Housing costs have been rising to unsustainable levels in New Orleans as the market struggles to increase supply to satisfy the demand. Alas, not everyone is sanguine about the ways in which demand is being met.
First, there is infill development, i.e., building housing on vacant lots in existing neighborhoods. However, in the most popular New Orleans neighborhoods, opportunities for development are scarce and developers are starting to build on smaller, irregular lots.
For example, in the 3100 block of St. Thomas Street in the Irish Channel, construction is being completed of a house on an 880-square-foot lot.
Alas, architect Jonathan Tate has faced opposition from neighbors regarding the project.
“The lot on St. Thomas ‘wasn’t worthy of a house’ is what the neighbors said,” Tate told Uptown Messenger.
Neighbors worry about increased density causing congestion and view tiny houses on small lots as aesthetic blight. At the base of it all, they also worry about their property values. Meanwhile, developers just want to meet rising demand for housing and make a buck in the process.
“We’re trying to provide an alternative option for someone with a price point that doesn’t exist in this part of the city,” Tate explained.
Other examples of this phenomenon are cropping up. Construction of a new house is underway at 4621 Chestnut Street, and the house will only be 12 feet wide. In that case, a technical zoning violation was subsequently discovered (one that the city previously missed), and a stop work order was issued.
At the ensuing Board of Zoning Adjustments (BZA) hearing, busybody neighbors came out in force to kvetch about the development.
“The neighbors are vehemently opposed to this project,” neighbor Susan Drogin proclaimed before the BZA. “We do not want it deferred. We want it denied.”
Ultimately approval was granted, but the process unnecessarily delayed construction, resulting in some weather damage to the property.
Elsewhere in the city, the demand for more housing is being met by building higher, but the city’s strict height restrictions have proven to be an impediment. Over at The Lens, columnist Matt Gatzman notes that at least six major development projects have requested height wavers in the last year alone.
The greatest push for taller buildings seems to be in the CBD/Warehouse District and along the riverfront. Although some waivers have been issued, they face an uphill battle.
Neighborhood groups, predictably, are ardently opposed to any loosening of height restrictions. In late May, the Faubourg Marigny Improvement Association (FMIA) filed a lawsuit challenging the city’s new zoning ordinance, which contained an overlay district that would permit new structures a 25-foot “height bonus” under certain specified conditions.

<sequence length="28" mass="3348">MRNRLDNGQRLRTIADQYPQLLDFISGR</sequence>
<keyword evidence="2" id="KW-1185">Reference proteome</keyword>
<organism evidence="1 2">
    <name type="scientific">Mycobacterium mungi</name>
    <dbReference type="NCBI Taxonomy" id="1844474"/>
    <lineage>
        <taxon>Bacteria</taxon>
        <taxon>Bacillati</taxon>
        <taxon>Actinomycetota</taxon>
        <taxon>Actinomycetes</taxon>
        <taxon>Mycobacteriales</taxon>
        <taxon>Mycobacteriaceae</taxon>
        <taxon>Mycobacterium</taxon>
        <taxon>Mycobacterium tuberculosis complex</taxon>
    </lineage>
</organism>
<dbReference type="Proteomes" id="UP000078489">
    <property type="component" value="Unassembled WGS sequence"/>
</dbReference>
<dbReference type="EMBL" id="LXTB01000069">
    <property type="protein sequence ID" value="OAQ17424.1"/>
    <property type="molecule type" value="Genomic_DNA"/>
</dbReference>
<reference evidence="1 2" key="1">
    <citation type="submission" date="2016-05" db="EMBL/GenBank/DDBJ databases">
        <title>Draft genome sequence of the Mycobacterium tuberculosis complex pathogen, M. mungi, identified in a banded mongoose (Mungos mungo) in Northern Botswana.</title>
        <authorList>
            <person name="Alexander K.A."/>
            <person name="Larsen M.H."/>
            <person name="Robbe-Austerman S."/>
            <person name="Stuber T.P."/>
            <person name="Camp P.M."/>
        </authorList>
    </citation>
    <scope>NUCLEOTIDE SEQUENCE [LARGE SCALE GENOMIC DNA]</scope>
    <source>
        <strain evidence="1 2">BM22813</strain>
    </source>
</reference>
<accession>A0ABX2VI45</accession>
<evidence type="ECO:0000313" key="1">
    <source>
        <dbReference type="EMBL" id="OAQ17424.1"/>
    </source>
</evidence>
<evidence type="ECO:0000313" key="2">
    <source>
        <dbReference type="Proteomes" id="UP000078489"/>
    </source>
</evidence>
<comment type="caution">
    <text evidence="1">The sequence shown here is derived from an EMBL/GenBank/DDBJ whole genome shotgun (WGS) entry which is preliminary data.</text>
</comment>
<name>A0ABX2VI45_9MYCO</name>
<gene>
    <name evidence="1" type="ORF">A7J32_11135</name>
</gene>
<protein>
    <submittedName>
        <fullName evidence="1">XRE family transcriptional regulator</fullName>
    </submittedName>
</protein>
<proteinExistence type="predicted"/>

The FMIA cites the Master Plan, which repeatedly states that development must respect the “scale” and “character” of historic neighborhoods.
This is the same reasoning cited by neighbors who get upset about tiny houses going in on irregular lots. It conflates the language of preservation with the idea that any new development essentially can’t increase neighborhood density.
The problem with this reasoning, of course, is that it doesn’t allow the real estate market to respond to demand. This results in artificially higher housing costs for everyone.
Artificially high housing costs can have negative aggregate effects. Following the end of the housing bubble in the late 2000’s and the ensuing national recession, the federal government created the Financial Crisis Inquiry Commission (FCIC) to determine the causes of the crisis.
When the FCIC issued its report in 2011, three members of the panel released a minority opinion that argued, in part, that local land use controls were a contributing factor in the financial crisis:
“In some areas, local zoning rules and other land use restrictions, as well as natural barriers to building, made it hard to build new houses to meet increased demand resulting from population growth,” the opinion stated. “When supply is constrained and demand increases, prices go up.”
New Orleans also has other reasons to ease development restrictions. Greater densification tends to be occurring in neighborhoods that didn’t flood, increasing the city’s stock of housing above sea-level.
None of this is to say that development has to be entirely unrestricted. We don’t need to allow high-rise buildings in the middle of residential neighborhoods or outhouse-sized homes, but we need to allow denser development in high-demand areas.
Small, irregular lots in historic neighborhoods are opportune locations for housing and the city shouldn’t allow neighbors to slow (or even stop) the progress of infill development. Likewise, the city shouldn’t back down from its plans to allow taller development along the riverfront.
Neighbors opposing greater density can’t see past their own narrow, selfish interests. The market needs to be allowed to meet housing demand; those standing in opposition should not be given a soapbox.
Owen Courrèges, a New Orleans attorney and resident of the Garden District, offers his opinions for UptownMessenger.com on Mondays. He has previously written for the Reason Public Policy Foundation.